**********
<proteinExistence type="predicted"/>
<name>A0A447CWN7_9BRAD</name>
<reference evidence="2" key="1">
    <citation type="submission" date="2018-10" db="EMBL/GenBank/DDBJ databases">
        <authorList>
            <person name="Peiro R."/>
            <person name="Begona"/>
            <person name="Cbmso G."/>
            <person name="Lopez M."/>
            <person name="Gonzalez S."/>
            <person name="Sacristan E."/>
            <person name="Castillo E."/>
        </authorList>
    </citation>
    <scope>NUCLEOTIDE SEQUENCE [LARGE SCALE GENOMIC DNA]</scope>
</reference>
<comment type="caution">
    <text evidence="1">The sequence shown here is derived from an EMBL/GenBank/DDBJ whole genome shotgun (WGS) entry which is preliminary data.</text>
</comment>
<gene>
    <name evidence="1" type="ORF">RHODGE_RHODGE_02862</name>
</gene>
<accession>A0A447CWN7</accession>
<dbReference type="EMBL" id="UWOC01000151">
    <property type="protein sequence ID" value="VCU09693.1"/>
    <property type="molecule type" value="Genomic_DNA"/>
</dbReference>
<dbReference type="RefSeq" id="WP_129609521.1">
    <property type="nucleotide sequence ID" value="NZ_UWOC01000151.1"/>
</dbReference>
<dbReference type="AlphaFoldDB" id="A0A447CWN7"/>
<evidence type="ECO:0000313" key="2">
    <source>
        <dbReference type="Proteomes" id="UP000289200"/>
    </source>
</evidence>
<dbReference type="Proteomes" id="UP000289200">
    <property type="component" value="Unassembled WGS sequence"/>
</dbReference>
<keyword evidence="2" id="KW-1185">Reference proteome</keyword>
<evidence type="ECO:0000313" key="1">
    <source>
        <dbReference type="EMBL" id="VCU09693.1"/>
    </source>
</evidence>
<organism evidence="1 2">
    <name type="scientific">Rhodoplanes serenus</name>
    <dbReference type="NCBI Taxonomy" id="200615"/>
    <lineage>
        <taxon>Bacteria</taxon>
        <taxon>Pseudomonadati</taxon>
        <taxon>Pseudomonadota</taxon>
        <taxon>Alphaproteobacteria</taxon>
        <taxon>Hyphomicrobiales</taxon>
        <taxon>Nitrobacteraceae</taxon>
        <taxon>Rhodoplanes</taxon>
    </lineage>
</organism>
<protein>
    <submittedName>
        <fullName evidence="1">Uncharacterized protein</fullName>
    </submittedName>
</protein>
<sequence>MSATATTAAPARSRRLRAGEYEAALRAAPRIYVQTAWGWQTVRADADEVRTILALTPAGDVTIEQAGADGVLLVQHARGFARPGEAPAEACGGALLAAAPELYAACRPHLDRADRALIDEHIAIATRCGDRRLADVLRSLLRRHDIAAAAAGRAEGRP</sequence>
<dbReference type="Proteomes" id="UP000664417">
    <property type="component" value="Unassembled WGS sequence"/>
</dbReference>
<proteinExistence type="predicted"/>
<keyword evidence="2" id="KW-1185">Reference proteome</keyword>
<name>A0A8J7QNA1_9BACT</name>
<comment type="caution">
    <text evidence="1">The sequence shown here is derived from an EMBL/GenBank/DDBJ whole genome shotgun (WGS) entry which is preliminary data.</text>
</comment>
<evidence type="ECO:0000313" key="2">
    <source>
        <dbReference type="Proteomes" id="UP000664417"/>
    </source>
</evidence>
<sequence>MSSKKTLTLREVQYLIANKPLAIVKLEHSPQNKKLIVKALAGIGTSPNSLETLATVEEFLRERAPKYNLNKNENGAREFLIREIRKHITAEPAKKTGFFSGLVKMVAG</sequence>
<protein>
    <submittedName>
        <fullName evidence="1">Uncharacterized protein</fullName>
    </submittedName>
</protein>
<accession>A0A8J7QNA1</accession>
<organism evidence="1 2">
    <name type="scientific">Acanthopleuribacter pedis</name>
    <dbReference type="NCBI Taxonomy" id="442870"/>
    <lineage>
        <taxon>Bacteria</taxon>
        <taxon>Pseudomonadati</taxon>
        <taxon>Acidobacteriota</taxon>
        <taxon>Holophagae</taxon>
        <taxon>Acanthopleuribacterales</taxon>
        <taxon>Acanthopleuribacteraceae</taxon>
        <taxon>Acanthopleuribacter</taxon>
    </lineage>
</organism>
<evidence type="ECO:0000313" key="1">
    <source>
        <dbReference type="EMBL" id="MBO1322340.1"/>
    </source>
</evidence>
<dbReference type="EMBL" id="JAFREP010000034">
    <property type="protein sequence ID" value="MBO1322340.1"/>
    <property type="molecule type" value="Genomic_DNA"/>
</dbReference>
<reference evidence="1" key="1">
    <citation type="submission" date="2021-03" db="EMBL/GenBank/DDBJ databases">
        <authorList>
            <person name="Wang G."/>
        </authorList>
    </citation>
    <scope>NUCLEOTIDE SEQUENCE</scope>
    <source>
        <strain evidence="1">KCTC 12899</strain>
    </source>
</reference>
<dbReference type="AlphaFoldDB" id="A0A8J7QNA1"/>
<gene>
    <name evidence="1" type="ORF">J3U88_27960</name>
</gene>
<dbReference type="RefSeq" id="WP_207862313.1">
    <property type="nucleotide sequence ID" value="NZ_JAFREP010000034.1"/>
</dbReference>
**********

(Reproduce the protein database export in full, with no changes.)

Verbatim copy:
<proteinExistence type="predicted"/>
<name>A0A447CWN7_9BRAD</name>
<reference evidence="2" key="1">
    <citation type="submission" date="2018-10" db="EMBL/GenBank/DDBJ databases">
        <authorList>
            <person name="Peiro R."/>
            <person name="Begona"/>
            <person name="Cbmso G."/>
            <person name="Lopez M."/>
            <person name="Gonzalez S."/>
            <person name="Sacristan E."/>
            <person name="Castillo E."/>
        </authorList>
    </citation>
    <scope>NUCLEOTIDE SEQUENCE [LARGE SCALE GENOMIC DNA]</scope>
</reference>
<comment type="caution">
    <text evidence="1">The sequence shown here is derived from an EMBL/GenBank/DDBJ whole genome shotgun (WGS) entry which is preliminary data.</text>
</comment>
<gene>
    <name evidence="1" type="ORF">RHODGE_RHODGE_02862</name>
</gene>
<accession>A0A447CWN7</accession>
<dbReference type="EMBL" id="UWOC01000151">
    <property type="protein sequence ID" value="VCU09693.1"/>
    <property type="molecule type" value="Genomic_DNA"/>
</dbReference>
<dbReference type="RefSeq" id="WP_129609521.1">
    <property type="nucleotide sequence ID" value="NZ_UWOC01000151.1"/>
</dbReference>
<dbReference type="AlphaFoldDB" id="A0A447CWN7"/>
<evidence type="ECO:0000313" key="2">
    <source>
        <dbReference type="Proteomes" id="UP000289200"/>
    </source>
</evidence>
<dbReference type="Proteomes" id="UP000289200">
    <property type="component" value="Unassembled WGS sequence"/>
</dbReference>
<keyword evidence="2" id="KW-1185">Reference proteome</keyword>
<evidence type="ECO:0000313" key="1">
    <source>
        <dbReference type="EMBL" id="VCU09693.1"/>
    </source>
</evidence>
<organism evidence="1 2">
    <name type="scientific">Rhodoplanes serenus</name>
    <dbReference type="NCBI Taxonomy" id="200615"/>
    <lineage>
        <taxon>Bacteria</taxon>
        <taxon>Pseudomonadati</taxon>
        <taxon>Pseudomonadota</taxon>
        <taxon>Alphaproteobacteria</taxon>
        <taxon>Hyphomicrobiales</taxon>
        <taxon>Nitrobacteraceae</taxon>
        <taxon>Rhodoplanes</taxon>
    </lineage>
</organism>
<protein>
    <submittedName>
        <fullName evidence="1">Uncharacterized protein</fullName>
    </submittedName>
</protein>
<sequence>MSATATTAAPARSRRLRAGEYEAALRAAPRIYVQTAWGWQTVRADADEVRTILALTPAGDVTIEQAGADGVLLVQHARGFARPGEAPAEACGGALLAAAPELYAACRPHLDRADRALIDEHIAIATRCGDRRLADVLRSLLRRHDIAAAAAGRAEGRP</sequence>
<dbReference type="Proteomes" id="UP000664417">
    <property type="component" value="Unassembled WGS sequence"/>
</dbReference>
<proteinExistence type="predicted"/>
<keyword evidence="2" id="KW-1185">Reference proteome</keyword>
<name>A0A8J7QNA1_9BACT</name>
<comment type="caution">
    <text evidence="1">The sequence shown here is derived from an EMBL/GenBank/DDBJ whole genome shotgun (WGS) entry which is preliminary data.</text>
</comment>
<evidence type="ECO:0000313" key="2">
    <source>
        <dbReference type="Proteomes" id="UP000664417"/>
    </source>
</evidence>
<sequence>MSSKKTLTLREVQYLIANKPLAIVKLEHSPQNKKLIVKALAGIGTSPNSLETLATVEEFLRERAPKYNLNKNENGAREFLIREIRKHITAEPAKKTGFFSGLVKMVAG</sequence>
<protein>
    <submittedName>
        <fullName evidence="1">Uncharacterized protein</fullName>
    </submittedName>
</protein>
<accession>A0A8J7QNA1</accession>
<organism evidence="1 2">
    <name type="scientific">Acanthopleuribacter pedis</name>
    <dbReference type="NCBI Taxonomy" id="442870"/>
    <lineage>
        <taxon>Bacteria</taxon>
        <taxon>Pseudomonadati</taxon>
        <taxon>Acidobacteriota</taxon>
        <taxon>Holophagae</taxon>
        <taxon>Acanthopleuribacterales</taxon>
        <taxon>Acanthopleuribacteraceae</taxon>
        <taxon>Acanthopleuribacter</taxon>
    </lineage>
</organism>
<evidence type="ECO:0000313" key="1">
    <source>
        <dbReference type="EMBL" id="MBO1322340.1"/>
    </source>
</evidence>
<dbReference type="EMBL" id="JAFREP010000034">
    <property type="protein sequence ID" value="MBO1322340.1"/>
    <property type="molecule type" value="Genomic_DNA"/>
</dbReference>
<reference evidence="1" key="1">
    <citation type="submission" date="2021-03" db="EMBL/GenBank/DDBJ databases">
        <authorList>
            <person name="Wang G."/>
        </authorList>
    </citation>
    <scope>NUCLEOTIDE SEQUENCE</scope>
    <source>
        <strain evidence="1">KCTC 12899</strain>
    </source>
</reference>
<dbReference type="AlphaFoldDB" id="A0A8J7QNA1"/>
<gene>
    <name evidence="1" type="ORF">J3U88_27960</name>
</gene>
<dbReference type="RefSeq" id="WP_207862313.1">
    <property type="nucleotide sequence ID" value="NZ_JAFREP010000034.1"/>
</dbReference>